Second Reading: 1 Corinthians 7:32-35

Single Vs. Married Life?

Popular Translation

32 I don't want you to worry. But let's face it. The single person can focus on the Lord's will and ways to please him. 33 The husband needs to focus on the making a living in the world, so he can please his wife. 34 The husband's attention is divided between the needs of his family and the will of the Lord. In the same way, the single woman or young girl can focus on the Lord's will so she can grow close to him, both in body and spirit. But the wife needs to focus on the ways of the world, so she can please her husband. 35 I mention these things for your benefit. I don't want you to feel tied up by my words. I only want what's right for the community, so you can love the Lord without distractions.

Literal Translation

32 I want you to be free from concerns. The unmarried (man) is concerned about the (affairs) of the Lord, how he might please the Lord. 33 But the married (man) is concerned about the (affairs) of the world, how he might please his wife 34 and has been divided (in focus). The unmarried woman or young girl is concerned with the (affairs) of the Lord, so that she might be holy both in body and in spirit. But the (woman) being married is concerned with the (affairs) of the world, how she might please her husband. 35 But I say this to you for your benefit, not that I might throw a noose around you, but for the right order (in the community) and (your) undistracted attention to the Lord.

7:34 "the unmarried woman or young girl" Paul mentioned mature, unmarried women and young girls (literally "virgins" in Greek). Some scholars have speculated that "unmarried women" referred to widows in the community. But, how old were these women? Some speculate further that these "unmarried women" were elderly widows, beyond child-bearing age. These scholars further posit that widows still within child-bearing years were expected to remarry. Roman law taxed any bachelor of marrying age and stipulated that the divorced and widowed under 50 years of age were to remarry within one year of their separation. How much influence this law had on Paul and the community was unclear. Paul was clear, however, on the practicality of the single life.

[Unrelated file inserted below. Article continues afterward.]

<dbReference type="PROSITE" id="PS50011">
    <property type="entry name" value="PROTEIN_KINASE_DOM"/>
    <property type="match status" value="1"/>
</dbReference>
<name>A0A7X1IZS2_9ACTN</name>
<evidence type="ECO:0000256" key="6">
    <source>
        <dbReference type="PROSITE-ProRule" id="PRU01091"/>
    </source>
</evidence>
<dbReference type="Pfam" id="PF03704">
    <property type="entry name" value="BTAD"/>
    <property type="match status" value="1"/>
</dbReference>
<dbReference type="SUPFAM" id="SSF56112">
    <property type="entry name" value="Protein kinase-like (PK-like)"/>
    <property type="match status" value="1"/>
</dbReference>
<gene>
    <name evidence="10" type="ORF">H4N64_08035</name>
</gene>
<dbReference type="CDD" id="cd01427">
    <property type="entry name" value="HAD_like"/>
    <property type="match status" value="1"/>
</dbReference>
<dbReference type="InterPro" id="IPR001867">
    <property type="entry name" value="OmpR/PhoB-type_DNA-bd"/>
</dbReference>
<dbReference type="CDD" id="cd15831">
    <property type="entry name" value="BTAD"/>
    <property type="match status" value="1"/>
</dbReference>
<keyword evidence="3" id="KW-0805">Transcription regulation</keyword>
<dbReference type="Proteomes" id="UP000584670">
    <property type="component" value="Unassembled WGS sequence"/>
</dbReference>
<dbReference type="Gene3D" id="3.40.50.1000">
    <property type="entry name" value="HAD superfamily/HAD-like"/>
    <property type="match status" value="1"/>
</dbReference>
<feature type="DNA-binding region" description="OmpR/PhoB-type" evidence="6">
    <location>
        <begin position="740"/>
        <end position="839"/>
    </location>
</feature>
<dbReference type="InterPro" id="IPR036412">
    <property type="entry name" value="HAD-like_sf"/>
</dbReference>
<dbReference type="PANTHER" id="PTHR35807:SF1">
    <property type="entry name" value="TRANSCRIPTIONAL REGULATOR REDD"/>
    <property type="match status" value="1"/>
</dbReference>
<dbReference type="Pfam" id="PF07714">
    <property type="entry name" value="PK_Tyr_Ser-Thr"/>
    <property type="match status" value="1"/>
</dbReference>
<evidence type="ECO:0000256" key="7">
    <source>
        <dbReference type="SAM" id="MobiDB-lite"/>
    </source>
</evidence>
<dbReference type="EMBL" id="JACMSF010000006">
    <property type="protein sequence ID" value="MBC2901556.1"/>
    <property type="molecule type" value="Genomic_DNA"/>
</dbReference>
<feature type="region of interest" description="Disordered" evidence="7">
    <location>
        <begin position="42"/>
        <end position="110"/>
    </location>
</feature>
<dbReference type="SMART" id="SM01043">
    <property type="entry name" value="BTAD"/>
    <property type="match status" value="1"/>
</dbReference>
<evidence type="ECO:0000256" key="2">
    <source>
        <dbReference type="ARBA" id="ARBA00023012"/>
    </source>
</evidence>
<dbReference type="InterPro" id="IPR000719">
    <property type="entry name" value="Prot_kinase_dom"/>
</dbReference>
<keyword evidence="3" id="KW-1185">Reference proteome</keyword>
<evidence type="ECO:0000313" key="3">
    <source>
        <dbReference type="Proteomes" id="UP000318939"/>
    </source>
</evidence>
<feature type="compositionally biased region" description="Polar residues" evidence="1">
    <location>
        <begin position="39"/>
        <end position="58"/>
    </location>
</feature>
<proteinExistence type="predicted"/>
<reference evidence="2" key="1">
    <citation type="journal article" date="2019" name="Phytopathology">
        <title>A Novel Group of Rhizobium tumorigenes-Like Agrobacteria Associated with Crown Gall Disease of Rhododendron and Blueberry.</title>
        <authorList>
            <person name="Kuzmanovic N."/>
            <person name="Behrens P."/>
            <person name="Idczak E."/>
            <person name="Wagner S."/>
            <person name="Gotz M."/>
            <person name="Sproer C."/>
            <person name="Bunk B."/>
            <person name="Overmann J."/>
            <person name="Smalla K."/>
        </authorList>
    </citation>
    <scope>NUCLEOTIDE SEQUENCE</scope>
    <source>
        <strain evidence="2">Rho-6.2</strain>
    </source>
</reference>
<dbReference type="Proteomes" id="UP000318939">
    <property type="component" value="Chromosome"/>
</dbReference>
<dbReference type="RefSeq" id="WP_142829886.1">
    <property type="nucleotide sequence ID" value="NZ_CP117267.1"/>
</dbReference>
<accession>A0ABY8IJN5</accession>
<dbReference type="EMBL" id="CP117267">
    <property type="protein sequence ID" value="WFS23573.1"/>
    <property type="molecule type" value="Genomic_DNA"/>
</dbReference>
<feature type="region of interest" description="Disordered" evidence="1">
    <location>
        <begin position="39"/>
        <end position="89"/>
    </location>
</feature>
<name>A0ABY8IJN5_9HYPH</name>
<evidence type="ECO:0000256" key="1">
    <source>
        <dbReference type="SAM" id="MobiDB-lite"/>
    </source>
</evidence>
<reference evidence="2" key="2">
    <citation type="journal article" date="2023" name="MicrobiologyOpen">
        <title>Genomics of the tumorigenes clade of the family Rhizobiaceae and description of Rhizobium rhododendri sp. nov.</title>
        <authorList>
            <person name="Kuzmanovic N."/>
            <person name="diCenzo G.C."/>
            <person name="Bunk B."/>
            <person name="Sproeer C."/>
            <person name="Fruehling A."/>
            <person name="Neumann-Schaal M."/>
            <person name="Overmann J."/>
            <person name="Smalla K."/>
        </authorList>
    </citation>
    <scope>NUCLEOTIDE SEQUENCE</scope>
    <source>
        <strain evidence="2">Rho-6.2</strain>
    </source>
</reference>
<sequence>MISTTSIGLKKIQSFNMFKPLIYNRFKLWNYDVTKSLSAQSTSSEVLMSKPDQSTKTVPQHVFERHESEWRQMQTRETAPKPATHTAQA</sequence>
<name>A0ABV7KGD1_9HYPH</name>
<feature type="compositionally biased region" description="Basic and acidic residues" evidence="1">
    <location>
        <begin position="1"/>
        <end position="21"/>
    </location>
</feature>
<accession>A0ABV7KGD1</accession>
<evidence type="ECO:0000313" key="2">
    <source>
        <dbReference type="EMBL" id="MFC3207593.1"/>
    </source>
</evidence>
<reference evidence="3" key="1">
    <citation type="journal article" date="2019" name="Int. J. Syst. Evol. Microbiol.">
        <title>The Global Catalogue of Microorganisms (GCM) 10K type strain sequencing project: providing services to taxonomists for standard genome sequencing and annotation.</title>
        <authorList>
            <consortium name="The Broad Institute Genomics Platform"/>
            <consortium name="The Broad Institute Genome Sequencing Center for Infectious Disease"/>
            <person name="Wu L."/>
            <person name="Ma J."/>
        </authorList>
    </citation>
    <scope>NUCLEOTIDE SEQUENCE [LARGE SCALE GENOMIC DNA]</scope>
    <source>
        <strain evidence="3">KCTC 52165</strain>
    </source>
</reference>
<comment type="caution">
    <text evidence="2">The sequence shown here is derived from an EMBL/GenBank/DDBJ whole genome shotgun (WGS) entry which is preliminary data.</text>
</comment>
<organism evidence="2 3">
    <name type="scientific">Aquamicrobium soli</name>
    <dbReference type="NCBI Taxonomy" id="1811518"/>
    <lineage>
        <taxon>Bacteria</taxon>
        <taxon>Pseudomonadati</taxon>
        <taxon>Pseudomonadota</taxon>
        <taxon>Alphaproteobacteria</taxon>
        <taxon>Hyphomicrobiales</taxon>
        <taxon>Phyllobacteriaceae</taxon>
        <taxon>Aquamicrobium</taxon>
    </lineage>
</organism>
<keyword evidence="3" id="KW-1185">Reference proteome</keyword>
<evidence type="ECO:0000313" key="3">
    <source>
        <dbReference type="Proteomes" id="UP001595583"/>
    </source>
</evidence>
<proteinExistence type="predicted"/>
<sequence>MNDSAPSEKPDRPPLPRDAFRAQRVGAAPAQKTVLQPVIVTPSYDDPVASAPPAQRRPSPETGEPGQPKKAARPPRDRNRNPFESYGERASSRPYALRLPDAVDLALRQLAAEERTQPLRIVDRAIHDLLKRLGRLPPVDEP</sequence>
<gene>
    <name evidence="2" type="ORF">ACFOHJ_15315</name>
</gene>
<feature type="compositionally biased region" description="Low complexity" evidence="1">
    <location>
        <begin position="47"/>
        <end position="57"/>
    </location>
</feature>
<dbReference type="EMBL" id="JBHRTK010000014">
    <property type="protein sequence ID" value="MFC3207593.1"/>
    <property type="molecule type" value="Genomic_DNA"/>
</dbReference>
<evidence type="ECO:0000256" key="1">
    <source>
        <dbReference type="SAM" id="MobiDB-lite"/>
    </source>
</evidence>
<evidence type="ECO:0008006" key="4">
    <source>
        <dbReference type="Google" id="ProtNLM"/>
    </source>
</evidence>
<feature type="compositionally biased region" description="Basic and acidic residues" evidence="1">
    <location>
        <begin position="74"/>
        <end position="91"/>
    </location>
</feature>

This study continues last week's reflection on detachment. But, in these verses, Paul stressed the practicality of the single life. Implicitly, Paul reflected on his own situation. He was free to travel and preach the Good News without relationship attachments. He was spiritually ready for the return of the Lord. Despite the Roman law mentioned in the note above, the freedom of the single life in the ancient culture allowed for such possibilities with little personal cost. If one could withstand the gossip, rumor, and even slander of neighbors and family, one could devote time and energy to prayer and evangelization. For Paul, this was the ideal.

Obviously, the single life both then and now has real advantages. But take away the expectation for the immanent return of the Lord, and Paul's argument was one-sided. While he focused upon the undivided attention a single Christian can make to the Lord, he failed to mention the advantages the married state added to a life of holiness. Married life may distract the husband or wife from their devotion to the Lord (even that of Aquila and Prisca mentioned in 1 Corinthians 16:19?), but the sacrifices of compromise and devotion made to spouse and children can certainly open up the heart to the Lord. Married life was a proper way to God.

We must realize that Paul wrote from his life experience and his personal expectations. While his advice was (and still is) solid, there was another view point he did not address. Yes, a community of single people can focus clearly on the Lord. The cares of the world demanded by the married state do interfere with that focus. But even the distractions of married life can and do strengthen one's spiritual life. Single or married life depends upon the call of the Lord.

How does your life status help you to focus on the Lord? How does it hinder you? How can you use this hindrance as a means to holiness?